I can’t exactly remember how, but when my middle daughter was about five or six years old she discovered Shirley Temple. Later, I found a sing-along VHS tape at Walmart for a few dollars that featured the little superstar singing songs like, “Be Optimistic”, “Animal Crackers”, and “Good Morning.”
It’s often been the “Be Optimistic” song that gets stuck in my head. Sweet little Shirley assures us that we can chase away grumpiness with a simple smile.
I tend to be an optimistic person. But because I’m a definite realist, I know that taking Shirley Temple’s advice of putting on a smile won’t solve the bumpy road of life. Yet, I still look on the bright side. Why? and How?
Why be Optimistic?
Jesus tells us to imitate Him. Though Christ was very realistic and gave stern warnings about sin, Satan, and Hell, admonitions against pharisaical hypocrisy, and firm guidance for His disciples and followers, He was also very optimistic. He knew the potential of His message. He knew and understood the power of Father God and the saving power of His own blood. He looked forward with eager expectation to future hope and tells us to do the same.
“No Christian should be a pessimist. We should be realists—focused on the actuality that we serve a sovereign and gracious God. Because of the reality of Christ’s atoning sacrifice and His promises, biblical realism is, ultimately, optimism.” -Randy Alcorn, see more here.
We too should have great faith in God’s power, ability, and goodness. Made as a choice over pessimism, optimism is an expression of the joy borne of faith, and repels doubting.
When our minds are focused on God’s nature and the hope-filled truths of His word, we have no reason to wallow in pessimism.
The only proper foundation for optimism is the redemptive work of Jesus Christ. If we build our lives on this solid foundation, we should all be optimists. – Randy Alcorn
And being optimistic gives us a good witness. After all, nothing pushes away others like grumpiness and grouchiness can. Looking forward with positivity and hope and placing our faith in the God who can move mountains is appealing to the hopeless.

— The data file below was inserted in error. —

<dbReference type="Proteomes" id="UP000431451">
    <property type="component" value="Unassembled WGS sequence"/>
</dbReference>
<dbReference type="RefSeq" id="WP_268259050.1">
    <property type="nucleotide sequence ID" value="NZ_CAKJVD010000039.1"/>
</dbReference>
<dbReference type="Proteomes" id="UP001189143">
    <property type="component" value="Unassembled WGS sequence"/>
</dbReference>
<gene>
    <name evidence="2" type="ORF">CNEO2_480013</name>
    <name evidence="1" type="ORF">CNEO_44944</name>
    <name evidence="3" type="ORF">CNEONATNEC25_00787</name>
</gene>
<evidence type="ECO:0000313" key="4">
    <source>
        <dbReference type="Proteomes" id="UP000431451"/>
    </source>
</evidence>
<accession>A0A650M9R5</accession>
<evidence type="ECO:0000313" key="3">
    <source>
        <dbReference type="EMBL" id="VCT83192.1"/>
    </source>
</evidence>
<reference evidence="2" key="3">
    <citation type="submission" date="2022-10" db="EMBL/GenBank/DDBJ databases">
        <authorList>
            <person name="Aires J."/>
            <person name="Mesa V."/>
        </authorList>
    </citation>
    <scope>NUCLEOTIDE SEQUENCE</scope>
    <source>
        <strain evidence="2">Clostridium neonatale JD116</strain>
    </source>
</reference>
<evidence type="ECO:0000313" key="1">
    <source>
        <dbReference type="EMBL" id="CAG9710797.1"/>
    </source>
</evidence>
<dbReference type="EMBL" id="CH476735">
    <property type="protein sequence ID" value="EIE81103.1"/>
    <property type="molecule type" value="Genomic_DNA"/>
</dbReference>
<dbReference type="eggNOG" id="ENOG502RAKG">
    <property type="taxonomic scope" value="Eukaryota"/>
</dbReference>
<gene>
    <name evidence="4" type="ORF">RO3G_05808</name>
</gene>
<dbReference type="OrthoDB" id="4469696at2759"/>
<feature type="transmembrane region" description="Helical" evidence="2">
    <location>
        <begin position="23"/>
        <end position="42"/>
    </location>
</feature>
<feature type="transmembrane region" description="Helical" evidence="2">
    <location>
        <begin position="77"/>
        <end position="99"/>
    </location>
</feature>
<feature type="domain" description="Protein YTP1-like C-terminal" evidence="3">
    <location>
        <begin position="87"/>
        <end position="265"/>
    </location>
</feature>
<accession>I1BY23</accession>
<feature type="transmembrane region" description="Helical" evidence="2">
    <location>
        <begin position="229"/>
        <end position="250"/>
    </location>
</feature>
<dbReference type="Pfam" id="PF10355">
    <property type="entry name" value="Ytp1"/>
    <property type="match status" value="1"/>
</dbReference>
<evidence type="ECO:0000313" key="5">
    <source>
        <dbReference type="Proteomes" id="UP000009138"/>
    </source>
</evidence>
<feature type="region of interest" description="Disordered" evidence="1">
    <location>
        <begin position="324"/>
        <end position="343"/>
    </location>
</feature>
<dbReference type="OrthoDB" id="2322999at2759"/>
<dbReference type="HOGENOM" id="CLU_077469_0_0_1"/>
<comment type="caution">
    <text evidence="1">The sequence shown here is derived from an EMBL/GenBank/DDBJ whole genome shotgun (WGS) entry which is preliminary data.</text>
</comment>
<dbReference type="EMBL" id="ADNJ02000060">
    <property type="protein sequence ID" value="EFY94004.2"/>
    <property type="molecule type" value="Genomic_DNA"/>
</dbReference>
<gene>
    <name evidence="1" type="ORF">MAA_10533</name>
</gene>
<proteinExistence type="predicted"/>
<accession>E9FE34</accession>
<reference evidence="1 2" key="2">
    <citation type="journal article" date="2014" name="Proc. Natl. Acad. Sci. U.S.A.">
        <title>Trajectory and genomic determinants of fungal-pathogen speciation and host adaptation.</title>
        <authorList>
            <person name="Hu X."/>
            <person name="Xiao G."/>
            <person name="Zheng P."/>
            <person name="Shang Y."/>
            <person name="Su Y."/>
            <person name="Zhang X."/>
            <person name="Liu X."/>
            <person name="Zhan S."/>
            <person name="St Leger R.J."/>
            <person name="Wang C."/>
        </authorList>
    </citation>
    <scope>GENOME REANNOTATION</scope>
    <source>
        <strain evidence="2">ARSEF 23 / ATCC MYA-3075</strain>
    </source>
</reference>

Physical and Spiritual Benefits
When we’re optimistic those around us are put at ease. If you’ve ever been around a constant worrier you probably just yelled, “Amen!”. A prayer warrior and dear friend of mine who recently went to be with the Lord often added after her prayers, “Now, I love to sit back and watch Him work.” She called out, and she knew He would answer. (Rom 8:28)
It’s refreshing to be with people like that!
Not only does positive thinking bless others, it blesses us. Life can be so stressful at times, and though keeping hope-filled eyes on the One who calms storms can be incredibly difficult, it is life changing. Our bodies become freed from the ailments that result from stress and downheartedness. We free ourselves from the shackles of limiting God’s power and ability. (“Quench not the Spirit.” – I Thessalonians 5:19)
Where He is, He is able.
Challenges to Optimism
“But you’re naturally an optimistic person! I’m not!” If you’re feeling like you can’t change your mindset, say Phil 4:13 right now. “I can do all things through Christ who gives me strength.”